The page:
The other central theme of the film, aside from loyalty, is luck. Both brothers are gambling men, with Terry more of the traditional wagerer and Ian into high-stakes property investments. Woody Allen continues to build on his idea that everything in this world is brought on by chance; it works in this film, but again not quite as well as in Match Point.
Although the story falters at times, the actors excel. Ewan McGregor plays the older, more ambitious brother who borrows expensive antique cars just to create the illusion that he's already rich. He's manipulative, greedy, and not as smart as he pretends to be. He also is a great counterpart to Colin Farrell, who plays the younger, more naive brother. Farrell gets a chance to exhibit his full dramatic range as he goes from the high-riding gambler to the guilt-ridden drunk. Farrell, perhaps more than any other character, transforms throughout this film. These two heavyweights are supported by a great cast which includes Sally Hawkins (Layer Cake), Hayley Atwell, and the ever-awesome Tom Wilkinson. Woody Allen never has any trouble getting big names for his films, but I give him credit for his unique casting choices this time around (and for not shoving Ms. Johansson in there).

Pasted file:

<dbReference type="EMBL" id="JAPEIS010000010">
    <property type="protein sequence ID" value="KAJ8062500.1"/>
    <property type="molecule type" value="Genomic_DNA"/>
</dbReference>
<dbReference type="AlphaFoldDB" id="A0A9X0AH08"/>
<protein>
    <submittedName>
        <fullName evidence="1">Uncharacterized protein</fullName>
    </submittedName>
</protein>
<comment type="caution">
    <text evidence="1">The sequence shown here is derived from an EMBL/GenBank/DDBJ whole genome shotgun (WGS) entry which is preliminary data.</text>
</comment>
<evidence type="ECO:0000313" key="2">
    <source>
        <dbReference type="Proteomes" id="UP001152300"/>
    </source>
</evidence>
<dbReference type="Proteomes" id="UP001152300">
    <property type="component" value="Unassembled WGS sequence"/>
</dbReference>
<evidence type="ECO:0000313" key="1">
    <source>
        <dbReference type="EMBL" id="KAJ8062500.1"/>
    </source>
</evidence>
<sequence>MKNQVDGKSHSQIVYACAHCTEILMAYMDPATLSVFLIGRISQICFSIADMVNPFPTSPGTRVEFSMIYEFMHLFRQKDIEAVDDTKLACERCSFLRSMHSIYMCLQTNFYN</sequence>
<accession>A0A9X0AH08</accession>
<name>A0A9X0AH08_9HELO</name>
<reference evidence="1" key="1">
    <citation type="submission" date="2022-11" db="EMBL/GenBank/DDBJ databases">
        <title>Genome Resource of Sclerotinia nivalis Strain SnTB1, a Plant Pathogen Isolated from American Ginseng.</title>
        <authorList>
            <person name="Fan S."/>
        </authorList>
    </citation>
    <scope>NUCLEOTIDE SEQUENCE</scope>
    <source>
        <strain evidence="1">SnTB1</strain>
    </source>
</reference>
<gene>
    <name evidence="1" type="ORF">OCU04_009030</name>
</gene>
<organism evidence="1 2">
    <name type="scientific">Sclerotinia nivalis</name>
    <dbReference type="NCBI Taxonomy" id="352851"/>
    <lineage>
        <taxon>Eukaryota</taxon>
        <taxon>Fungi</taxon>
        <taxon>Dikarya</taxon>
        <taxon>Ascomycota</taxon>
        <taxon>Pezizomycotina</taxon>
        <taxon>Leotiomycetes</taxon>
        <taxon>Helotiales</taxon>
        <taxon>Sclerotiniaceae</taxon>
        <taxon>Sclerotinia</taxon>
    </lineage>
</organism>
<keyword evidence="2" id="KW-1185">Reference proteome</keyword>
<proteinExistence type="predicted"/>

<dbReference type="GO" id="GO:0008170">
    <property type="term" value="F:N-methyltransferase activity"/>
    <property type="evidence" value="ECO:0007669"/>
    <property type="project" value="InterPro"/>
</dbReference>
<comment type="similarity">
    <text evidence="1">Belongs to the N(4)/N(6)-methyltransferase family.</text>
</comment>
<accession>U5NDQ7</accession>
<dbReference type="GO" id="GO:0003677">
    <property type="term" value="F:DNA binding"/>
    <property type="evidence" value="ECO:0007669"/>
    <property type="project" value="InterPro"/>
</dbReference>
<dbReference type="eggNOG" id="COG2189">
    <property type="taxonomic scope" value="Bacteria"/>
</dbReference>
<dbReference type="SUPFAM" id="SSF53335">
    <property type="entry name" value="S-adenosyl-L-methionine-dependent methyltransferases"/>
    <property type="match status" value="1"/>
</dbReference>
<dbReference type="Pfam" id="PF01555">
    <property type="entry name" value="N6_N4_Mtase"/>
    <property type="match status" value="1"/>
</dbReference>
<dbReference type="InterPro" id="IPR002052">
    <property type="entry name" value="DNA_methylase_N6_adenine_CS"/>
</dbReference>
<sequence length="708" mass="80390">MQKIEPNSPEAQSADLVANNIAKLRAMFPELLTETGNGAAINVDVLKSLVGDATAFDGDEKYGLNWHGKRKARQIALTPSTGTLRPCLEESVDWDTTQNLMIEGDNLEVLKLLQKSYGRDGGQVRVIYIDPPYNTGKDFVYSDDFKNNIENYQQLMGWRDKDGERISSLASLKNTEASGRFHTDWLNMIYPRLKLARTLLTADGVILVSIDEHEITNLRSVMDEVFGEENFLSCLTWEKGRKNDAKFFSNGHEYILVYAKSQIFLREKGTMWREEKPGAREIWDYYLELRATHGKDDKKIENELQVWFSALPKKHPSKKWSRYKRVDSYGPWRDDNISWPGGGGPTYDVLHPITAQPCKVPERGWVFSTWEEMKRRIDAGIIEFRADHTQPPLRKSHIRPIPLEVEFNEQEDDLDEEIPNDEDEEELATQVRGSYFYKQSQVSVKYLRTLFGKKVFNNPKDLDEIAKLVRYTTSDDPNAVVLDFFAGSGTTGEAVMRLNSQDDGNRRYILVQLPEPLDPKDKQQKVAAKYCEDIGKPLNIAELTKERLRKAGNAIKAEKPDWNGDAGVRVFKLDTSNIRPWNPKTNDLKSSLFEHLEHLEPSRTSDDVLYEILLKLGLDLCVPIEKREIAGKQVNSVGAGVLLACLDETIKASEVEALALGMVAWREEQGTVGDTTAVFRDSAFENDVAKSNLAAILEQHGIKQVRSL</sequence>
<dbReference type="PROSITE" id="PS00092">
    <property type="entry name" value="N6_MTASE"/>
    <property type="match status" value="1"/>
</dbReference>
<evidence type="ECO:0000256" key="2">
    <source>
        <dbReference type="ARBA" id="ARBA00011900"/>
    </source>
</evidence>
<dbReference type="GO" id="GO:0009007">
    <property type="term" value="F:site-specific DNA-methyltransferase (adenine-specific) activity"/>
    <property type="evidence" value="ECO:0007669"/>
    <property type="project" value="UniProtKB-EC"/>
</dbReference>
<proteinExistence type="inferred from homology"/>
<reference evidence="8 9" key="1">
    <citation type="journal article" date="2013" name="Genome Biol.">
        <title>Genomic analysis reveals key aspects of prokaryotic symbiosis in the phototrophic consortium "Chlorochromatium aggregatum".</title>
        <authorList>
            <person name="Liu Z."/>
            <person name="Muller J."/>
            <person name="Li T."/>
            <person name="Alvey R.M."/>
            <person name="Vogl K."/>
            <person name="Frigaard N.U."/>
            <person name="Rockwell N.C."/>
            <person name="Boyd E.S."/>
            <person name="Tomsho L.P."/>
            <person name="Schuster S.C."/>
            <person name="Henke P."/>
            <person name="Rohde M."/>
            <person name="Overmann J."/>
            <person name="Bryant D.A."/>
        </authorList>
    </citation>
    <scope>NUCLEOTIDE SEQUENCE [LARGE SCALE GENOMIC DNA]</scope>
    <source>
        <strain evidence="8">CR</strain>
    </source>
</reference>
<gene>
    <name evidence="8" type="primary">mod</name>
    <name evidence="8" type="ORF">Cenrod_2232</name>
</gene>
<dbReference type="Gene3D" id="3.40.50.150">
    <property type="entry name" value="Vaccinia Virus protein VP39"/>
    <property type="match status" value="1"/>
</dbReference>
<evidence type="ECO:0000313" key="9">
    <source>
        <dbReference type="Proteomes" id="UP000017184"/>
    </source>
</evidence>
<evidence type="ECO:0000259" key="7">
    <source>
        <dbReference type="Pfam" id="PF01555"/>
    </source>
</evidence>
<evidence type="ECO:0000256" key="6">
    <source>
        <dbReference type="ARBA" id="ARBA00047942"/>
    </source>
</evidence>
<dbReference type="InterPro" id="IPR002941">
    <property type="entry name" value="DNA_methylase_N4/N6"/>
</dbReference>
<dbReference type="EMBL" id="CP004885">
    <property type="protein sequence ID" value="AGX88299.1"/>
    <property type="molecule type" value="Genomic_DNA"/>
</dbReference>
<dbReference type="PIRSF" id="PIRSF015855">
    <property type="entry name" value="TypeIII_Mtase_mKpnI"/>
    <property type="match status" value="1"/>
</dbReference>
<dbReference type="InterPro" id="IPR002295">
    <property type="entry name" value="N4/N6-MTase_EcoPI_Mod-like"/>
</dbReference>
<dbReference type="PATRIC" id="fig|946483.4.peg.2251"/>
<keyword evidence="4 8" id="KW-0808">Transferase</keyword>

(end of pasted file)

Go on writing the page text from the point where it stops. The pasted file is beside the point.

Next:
From a technical standpoint, Allen isn't showing his age one bit. The film looks great, with simply-framed shots and slow, deliberate camera pans. Allen famously has said that he tries not to do more than a few takes for each scene, so his technical proficiency in capturing everything on the first go-round continues to impress. It seems to me that Allen enjoys taking more time to craft the visuals in his recent dramas as opposed to his comedies (like his second British film, Scoop), which seem to flow from his fingers with carefree abandon. His scripts may vary in terms of success, but I find his filmmaking style to still be just as good as his Annie Hall days.